Terrible Ideas Executed Superbly
John Frankenheimer’s Dead-Bang has the most tired of all plots; beaten down, alcoholic cop (played by Don Johsnon), divorced and grizzled, gets yelled at by his superiors and screws up whenever he can. He runs down a ruthless criminal traveling from state to state trying to join with a well funded group of KKK members. The story is boring, predictable, and doesn’t make a lot of sense (how is an LA cop going from state to state? Isn’t he out of his jurisdiction?). But the amusing touches are everywhere.
Johnson chases down a suspect (who turns out to be innocent) and he runs for so long that when he catches up to him, his exhaustion and hangover cause him to puke all over the guy. And then does it a second time. When he tries to interrogate the guy and can’t get the answers he’s looking for, he threatens more puke, so the guy talks.
Bob Balaban is highly amusing as the parole officer who reports Johnson and doesn’t appreciate being dragged around in his jogging outfit on Christmas day because he got tricked into talking to the suspect. His initial conversation with Johnson on the phone is hilariously impatient and profane.
William Forsythe plays the useless FBI agent, following Johnson around but doing nothing to help even throwing away obvious leads, except when he wants to take credit. His scene where he ignores all the concrete evidence Johnson presents him with, and decides he won’t listen to what he has to say because he’s a Christian, and Johnson won’t stop with the profanity, is pure genius.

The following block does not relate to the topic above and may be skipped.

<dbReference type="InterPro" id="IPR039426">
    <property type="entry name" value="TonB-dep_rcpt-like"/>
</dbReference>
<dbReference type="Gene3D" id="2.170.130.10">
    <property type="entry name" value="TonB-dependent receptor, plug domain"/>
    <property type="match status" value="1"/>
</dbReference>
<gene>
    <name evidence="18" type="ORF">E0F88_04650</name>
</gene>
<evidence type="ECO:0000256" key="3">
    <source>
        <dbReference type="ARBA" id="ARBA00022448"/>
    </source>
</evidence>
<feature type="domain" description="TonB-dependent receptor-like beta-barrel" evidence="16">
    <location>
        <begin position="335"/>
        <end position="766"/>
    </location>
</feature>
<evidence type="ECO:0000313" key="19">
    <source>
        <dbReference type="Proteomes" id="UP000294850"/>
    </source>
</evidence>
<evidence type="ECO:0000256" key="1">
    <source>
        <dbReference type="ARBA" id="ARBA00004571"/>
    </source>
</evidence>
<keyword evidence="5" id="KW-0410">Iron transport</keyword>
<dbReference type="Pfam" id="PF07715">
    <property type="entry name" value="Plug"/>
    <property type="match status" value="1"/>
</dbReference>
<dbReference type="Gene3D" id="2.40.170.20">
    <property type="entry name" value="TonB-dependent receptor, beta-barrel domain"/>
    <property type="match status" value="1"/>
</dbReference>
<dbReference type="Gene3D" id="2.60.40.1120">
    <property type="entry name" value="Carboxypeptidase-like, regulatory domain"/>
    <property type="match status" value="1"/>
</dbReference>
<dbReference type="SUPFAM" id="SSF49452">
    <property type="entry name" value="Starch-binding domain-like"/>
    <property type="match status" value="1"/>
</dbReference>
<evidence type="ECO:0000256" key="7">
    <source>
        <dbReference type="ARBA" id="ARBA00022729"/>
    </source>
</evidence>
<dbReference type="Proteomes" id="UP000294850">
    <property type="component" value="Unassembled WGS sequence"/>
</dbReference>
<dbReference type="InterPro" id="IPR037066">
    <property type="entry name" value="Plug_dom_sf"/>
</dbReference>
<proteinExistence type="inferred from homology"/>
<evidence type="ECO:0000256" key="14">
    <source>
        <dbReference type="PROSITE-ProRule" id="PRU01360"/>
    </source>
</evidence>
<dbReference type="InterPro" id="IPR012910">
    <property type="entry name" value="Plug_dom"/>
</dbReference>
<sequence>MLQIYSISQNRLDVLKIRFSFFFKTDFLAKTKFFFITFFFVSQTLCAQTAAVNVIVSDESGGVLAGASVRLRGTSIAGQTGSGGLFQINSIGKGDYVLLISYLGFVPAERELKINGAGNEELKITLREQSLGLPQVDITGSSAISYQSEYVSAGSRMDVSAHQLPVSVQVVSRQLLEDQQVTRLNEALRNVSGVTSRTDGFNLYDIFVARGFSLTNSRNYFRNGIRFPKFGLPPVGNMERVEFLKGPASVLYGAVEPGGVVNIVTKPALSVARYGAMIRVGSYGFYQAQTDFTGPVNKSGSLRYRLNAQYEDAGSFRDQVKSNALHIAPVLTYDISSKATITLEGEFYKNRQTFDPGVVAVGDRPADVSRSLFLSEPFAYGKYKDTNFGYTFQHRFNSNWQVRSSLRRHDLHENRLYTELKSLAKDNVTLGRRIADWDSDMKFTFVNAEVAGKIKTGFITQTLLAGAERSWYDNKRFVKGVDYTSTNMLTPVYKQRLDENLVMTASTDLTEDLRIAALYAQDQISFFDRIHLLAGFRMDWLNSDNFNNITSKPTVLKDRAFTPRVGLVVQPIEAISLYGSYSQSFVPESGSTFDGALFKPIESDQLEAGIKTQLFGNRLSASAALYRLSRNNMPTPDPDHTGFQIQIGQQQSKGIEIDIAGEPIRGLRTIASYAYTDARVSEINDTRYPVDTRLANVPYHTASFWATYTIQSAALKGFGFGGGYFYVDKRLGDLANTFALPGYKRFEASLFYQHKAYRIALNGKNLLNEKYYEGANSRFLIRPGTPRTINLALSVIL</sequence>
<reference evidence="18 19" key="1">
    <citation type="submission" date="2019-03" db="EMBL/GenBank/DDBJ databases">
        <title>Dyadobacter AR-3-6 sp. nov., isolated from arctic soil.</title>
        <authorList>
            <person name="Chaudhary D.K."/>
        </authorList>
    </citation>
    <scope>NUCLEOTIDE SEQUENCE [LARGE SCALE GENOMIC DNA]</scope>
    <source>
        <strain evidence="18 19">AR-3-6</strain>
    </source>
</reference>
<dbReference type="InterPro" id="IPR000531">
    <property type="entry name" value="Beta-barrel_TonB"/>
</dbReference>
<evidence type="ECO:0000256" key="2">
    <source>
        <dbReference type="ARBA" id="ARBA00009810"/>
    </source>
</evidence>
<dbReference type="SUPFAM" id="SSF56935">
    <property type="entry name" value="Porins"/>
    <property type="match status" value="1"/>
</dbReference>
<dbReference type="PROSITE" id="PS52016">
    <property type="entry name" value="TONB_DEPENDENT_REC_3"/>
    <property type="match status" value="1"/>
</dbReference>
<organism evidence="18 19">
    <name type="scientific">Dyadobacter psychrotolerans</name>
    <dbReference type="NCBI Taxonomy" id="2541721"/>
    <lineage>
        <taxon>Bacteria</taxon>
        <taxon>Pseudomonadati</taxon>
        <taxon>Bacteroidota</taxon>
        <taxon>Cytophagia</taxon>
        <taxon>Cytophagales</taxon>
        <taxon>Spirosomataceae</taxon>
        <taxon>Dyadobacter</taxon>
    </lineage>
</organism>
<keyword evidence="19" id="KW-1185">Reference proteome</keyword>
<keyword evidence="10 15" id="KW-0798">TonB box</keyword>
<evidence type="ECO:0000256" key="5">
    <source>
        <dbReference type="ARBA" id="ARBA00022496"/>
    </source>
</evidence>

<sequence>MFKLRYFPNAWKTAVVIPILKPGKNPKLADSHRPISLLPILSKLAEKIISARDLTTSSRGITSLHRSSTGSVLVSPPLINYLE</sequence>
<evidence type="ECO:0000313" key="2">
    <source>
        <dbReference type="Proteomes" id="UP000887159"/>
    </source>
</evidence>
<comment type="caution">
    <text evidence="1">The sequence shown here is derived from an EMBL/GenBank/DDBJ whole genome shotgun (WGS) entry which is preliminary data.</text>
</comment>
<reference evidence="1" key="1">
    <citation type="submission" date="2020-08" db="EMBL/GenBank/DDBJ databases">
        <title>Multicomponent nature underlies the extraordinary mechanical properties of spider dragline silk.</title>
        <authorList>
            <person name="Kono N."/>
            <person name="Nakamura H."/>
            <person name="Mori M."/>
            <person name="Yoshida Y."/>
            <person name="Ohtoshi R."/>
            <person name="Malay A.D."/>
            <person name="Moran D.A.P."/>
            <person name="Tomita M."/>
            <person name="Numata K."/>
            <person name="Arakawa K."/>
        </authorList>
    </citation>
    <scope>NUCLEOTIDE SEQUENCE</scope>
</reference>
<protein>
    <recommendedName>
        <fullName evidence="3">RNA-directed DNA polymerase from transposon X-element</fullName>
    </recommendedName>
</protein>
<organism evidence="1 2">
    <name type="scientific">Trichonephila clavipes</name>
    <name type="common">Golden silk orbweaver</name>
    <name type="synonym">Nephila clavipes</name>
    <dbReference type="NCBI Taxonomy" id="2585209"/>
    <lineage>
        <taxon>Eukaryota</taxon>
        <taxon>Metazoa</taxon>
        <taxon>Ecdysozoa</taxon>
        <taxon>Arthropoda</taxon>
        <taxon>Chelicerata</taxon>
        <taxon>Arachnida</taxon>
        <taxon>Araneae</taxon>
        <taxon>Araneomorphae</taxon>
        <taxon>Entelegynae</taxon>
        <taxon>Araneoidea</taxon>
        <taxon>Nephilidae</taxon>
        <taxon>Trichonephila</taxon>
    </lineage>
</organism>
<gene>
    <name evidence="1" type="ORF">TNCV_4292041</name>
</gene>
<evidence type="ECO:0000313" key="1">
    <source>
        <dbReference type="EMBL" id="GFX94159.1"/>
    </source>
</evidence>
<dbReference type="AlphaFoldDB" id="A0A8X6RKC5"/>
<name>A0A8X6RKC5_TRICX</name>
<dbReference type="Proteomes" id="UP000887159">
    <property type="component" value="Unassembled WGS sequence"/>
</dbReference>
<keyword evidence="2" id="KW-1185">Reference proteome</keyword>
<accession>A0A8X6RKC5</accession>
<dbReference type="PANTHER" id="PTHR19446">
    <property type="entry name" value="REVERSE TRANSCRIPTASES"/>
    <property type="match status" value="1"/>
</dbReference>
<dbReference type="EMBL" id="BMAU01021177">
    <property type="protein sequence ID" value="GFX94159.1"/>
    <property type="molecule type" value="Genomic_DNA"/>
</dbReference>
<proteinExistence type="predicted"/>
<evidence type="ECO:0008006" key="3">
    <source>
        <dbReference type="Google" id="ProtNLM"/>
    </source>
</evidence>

Johnson is pulled off the case because of his supposed recklessness, though nothing he did seems out of the ordinary in a cop genre film. His boss forces him to see a psychiatrist. When he gets there, it becomes apparent to the audience that the casting choice is a strange coincidence. But even Johnson is aware of it. And can’t stop laughing, because the shrink looks exactly like Woody Allen. When Johnson points it out, the guy gets pissed off, and Johnson threatens to ruin his life if he takes the fact that he looks like Woody Allen personally and holds it against Johnson.
When they get to the final meeting place of the KKK, and Johnson is trying to prove to Forsythe that it is in fact the correct location, he shows him the shooting range, which have targets with faces on them. There’s a black guy’s target which has been shot off, and another one in the distance has a rabbi on it.
The last shootout is long and rather dull and takes place in an underground tunnel which is murky and visually unexciting. But, it ends with a great line between Forsythe and Johnson. After being snuck up on by another villain, the brother of the guy Johnson was chasing, they are forced to drop their guns. The brother aims at Johnson, wanting to take revenge. Johnson convinces the brother [incorrectly] that it was Forsythe who shot his brother. Johnson uses the momentary confusion and distraction to kill the guy.
Johnson: “What the fuck were you doing? A cop never gives up his gun. You broke the #1 rule.”
Forsythe, ungrateful and self-righteous, says: “You told him I killed his brother! I didn’t. You did.”
Johnson: “Well it worked, didn’t it?”
Forsythe, incredulous: “You were risking my life”
Johnson: “He was going to kill us both anyway.”
Forsythe: “You don’t know that. Besides, you made him turn towards me. What if he killed me? You were willing to take that chance?”
Johnson: “Well, yeah.”
The movie is filled with these great, over the top moments, turning what is quite routine and ridiculous; into deliberate over the top hilarity.